Point and click, point and click.
The ease, accessibility and convenience of the Internet has rapidly changed the way Americans read, shop and invest. But a series of attacks that disrupted several popular Web sites this week left even the businesses that provide Internet service confused and raised more questions than answers.
confronts a long, laborious investigation, several companies declined to discuss their security precautions in detail. Public relations officials at other companies simply handed the telephone over to their software engineers.
While hacking is not a new phenomenon, the denial-of-service attacks, comparable to intentionally clogging a telephone line, drew more widespread attention to online vulnerability than ever before.
Internet service providers began discussing ways to prevent the problems, but no definitive plans had been made, said Secret Fenton, a spokeswoman for
, the Internet service provider that stores the data of
, the first Web site to be attacked this week.
The company has determined the cause of Monday's disruption of Yahoo!, but what it has learned shows that the FBI's job -- finding the culprit or culprits -- will be a daunting task. A Yahoo! spokeswoman confirmed Global Center's account.
The attacker or attackers sent a flood of information requests known as pings to Yahoo!, according to Fenton. The requests essentially ask the computers storing Yahoo! data whether they are available to exchange information. The type of request falls under the category of Internet control message protocol, or ICMP, normally used to check status.
The requests were sent to Yahoo! indirectly. The attacker or attackers actually sent a flood of requests through networks that fraudulently listed Yahoo! as a return address.
While this cripples the server's ability to deliver Web pages, it doesn't violate the integrity of the system or allow access to data stored on the server. As such, these attacks don't threaten such sensitive data like credit card numbers and other personal information.
The ICMP requests can be distinguished from legitimate attempts to log on to the company's Web site, Fenton said. In the case of Yahoo!, the requests were received at a rate of one gigabyte per second, representing more traffic than some of the top-50 Web sites receive in a year, according to Shannon Stubo, the Yahoo! spokeswoman.
Fenton said the requests came from about half of the other service providers that carry data transmissions to Global Center.
Stubo said about 50 service providers carried bogus requests to Yahoo!.
That means it is possible that one person built software that commanded many different computers, using many different service providers in many different geographic areas. It is also theoretically possible that millions of people simultaneously sent the malignant information requests.
Net Hacking: Join the discussion on our
"It was just coming from everywhere," Fenton said. "That's why it's so hard to trace. I don't think anybody knows."
The FBI contacted Yahoo! on Tuesday and the company is cooperating with the investigation, Stubo said. The company has software that can separate the bogus requests from real requests to access the site, she said.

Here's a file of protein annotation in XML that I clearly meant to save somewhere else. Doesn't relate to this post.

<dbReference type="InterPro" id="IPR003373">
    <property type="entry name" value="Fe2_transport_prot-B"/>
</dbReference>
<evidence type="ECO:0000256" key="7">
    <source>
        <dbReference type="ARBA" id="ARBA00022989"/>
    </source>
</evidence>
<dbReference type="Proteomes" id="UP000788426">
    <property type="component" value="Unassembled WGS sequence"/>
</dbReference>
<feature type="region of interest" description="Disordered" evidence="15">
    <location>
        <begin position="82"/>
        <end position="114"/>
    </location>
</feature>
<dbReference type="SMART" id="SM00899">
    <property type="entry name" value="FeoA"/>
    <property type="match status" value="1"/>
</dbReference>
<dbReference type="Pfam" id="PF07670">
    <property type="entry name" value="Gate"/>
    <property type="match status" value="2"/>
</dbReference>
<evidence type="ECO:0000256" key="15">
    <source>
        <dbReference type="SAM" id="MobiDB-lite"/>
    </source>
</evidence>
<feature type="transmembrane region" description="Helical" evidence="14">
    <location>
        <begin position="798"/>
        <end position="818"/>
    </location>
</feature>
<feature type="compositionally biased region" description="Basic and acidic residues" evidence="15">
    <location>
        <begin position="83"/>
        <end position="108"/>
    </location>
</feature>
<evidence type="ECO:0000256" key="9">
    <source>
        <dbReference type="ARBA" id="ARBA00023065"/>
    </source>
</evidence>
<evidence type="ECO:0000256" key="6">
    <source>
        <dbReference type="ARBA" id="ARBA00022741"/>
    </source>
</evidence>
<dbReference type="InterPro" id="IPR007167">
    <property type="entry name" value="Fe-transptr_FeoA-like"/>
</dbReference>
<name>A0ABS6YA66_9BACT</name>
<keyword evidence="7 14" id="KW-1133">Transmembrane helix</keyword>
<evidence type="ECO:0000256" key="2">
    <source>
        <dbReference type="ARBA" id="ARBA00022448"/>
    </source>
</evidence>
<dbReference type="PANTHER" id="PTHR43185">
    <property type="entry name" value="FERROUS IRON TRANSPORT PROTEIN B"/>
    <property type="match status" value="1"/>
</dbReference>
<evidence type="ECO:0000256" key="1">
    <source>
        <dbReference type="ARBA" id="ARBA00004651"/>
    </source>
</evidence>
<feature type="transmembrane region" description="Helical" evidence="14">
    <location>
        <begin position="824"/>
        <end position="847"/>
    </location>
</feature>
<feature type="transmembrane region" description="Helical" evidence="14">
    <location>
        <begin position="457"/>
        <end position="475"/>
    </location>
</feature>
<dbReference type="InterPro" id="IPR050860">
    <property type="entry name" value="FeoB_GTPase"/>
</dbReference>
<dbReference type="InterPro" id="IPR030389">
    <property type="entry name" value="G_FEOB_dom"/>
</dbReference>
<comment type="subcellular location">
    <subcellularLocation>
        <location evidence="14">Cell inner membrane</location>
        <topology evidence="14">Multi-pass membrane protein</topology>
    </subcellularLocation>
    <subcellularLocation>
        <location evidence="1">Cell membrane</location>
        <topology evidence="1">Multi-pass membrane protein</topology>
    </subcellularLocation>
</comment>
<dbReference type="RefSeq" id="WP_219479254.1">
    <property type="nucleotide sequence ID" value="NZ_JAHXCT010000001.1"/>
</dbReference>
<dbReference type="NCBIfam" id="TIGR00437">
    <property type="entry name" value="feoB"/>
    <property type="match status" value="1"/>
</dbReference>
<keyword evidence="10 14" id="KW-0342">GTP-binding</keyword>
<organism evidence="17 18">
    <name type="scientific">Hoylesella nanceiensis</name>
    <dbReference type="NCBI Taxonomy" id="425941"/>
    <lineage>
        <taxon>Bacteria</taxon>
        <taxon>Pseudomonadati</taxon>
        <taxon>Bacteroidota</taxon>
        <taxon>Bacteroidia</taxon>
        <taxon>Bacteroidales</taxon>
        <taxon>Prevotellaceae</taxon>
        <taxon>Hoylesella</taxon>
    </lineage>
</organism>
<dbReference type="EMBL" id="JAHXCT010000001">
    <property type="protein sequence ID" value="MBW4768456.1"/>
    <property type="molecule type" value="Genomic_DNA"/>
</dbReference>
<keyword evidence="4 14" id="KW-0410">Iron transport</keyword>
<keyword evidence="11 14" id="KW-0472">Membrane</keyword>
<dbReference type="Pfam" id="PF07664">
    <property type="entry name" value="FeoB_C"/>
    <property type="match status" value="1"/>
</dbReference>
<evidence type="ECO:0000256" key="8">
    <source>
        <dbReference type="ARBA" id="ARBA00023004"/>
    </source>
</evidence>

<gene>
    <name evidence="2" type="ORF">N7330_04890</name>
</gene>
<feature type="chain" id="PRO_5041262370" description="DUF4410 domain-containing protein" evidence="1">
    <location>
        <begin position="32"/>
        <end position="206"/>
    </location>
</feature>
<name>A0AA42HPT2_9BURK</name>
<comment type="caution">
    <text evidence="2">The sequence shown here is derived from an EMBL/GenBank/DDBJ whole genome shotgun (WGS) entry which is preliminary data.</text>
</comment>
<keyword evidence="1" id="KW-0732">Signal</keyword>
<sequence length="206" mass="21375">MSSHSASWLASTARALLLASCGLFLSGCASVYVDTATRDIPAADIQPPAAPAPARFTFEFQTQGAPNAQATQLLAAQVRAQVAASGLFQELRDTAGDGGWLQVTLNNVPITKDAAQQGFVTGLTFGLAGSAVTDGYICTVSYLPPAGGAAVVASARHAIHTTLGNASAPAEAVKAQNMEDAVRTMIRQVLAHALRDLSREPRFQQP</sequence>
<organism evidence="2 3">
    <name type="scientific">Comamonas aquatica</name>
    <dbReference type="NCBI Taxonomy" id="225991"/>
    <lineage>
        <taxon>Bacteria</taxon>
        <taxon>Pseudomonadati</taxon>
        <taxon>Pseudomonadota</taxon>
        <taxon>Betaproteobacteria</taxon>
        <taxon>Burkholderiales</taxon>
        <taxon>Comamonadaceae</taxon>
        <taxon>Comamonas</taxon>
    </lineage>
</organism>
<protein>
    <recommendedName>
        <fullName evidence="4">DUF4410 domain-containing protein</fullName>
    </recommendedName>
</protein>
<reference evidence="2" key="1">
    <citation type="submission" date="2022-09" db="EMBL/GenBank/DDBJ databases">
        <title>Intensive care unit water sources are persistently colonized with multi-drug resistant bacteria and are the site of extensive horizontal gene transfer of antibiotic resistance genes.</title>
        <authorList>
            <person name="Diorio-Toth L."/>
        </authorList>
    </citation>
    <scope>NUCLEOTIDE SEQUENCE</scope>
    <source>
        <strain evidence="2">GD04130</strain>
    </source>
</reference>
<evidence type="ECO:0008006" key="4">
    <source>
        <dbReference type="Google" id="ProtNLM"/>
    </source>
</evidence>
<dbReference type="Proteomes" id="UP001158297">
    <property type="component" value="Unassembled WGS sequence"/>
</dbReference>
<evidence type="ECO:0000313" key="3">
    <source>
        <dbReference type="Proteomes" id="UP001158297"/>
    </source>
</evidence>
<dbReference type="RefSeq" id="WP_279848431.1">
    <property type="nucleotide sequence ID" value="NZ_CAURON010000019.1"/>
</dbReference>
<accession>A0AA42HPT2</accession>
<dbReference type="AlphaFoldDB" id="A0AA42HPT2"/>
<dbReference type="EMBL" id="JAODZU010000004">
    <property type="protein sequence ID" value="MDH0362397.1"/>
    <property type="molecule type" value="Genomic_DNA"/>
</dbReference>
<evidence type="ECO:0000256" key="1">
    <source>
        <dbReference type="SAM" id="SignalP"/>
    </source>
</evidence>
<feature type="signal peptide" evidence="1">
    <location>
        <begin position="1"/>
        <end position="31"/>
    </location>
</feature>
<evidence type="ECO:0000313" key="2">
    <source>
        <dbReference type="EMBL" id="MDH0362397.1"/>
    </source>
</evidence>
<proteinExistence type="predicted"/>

Fenton said Internet service providers discussed using rate-limitation devices, the routers that accept electronic requests, to monitor the volume of requests and halt incoming requests when the volume becomes too great. Global Center has not experienced problems with other clients.
While Global Center has installed rate-limitation devices since the Yahoo shutdown, it is impossible to know whether they are helping prevent attacks, she said.
"The denial-of-service attacks happen quite frequently," Fenton said. "They just don't happen to this magnitude."
Some security experts said Wednesday's attackers could be copycats, and opinion varied on how many people would be needed to carry out one attack. Software could be written to link computers together to simultaneously send requests, or hundreds of people could be sending multiple requests.
"Yahoo! likely had a million legitimate hits," said Jeffrey Bedser, managing director of
Internet Crimes Group Inc.
, a Princeton, N.J., Internet investigation firm. The information requests are "not that difficult to send through anonymous proxies."
Each electronic request for data can be multiplied 225 times, and the return address of the request can be made to appear as the victim's own address.
"These hackers have the power to leverage almost unlimited bandwidth," said Chris Rouland, an executive at
Internet Security Systems
, which develops security software for Internet companies. "This is not a problem that you can solve by throwing money at it. It needs technology."
Rouland added that so-called intrusion software to combat this problem just became available in November. The intrusion software detects the problem, allowing companies to race to reconfigure a service provider to circumvent the problem. Existing software can automatically reconfigure servers, but few companies actually use it, Rouland said.
"Everybody is vulnerable," said Alan Alper, an analyst at
"People don't put procedures in place to prevent it because of the time and the money it takes," Alper said. "Solutions to the problem are only reactive and there's not much you can do to prevent it."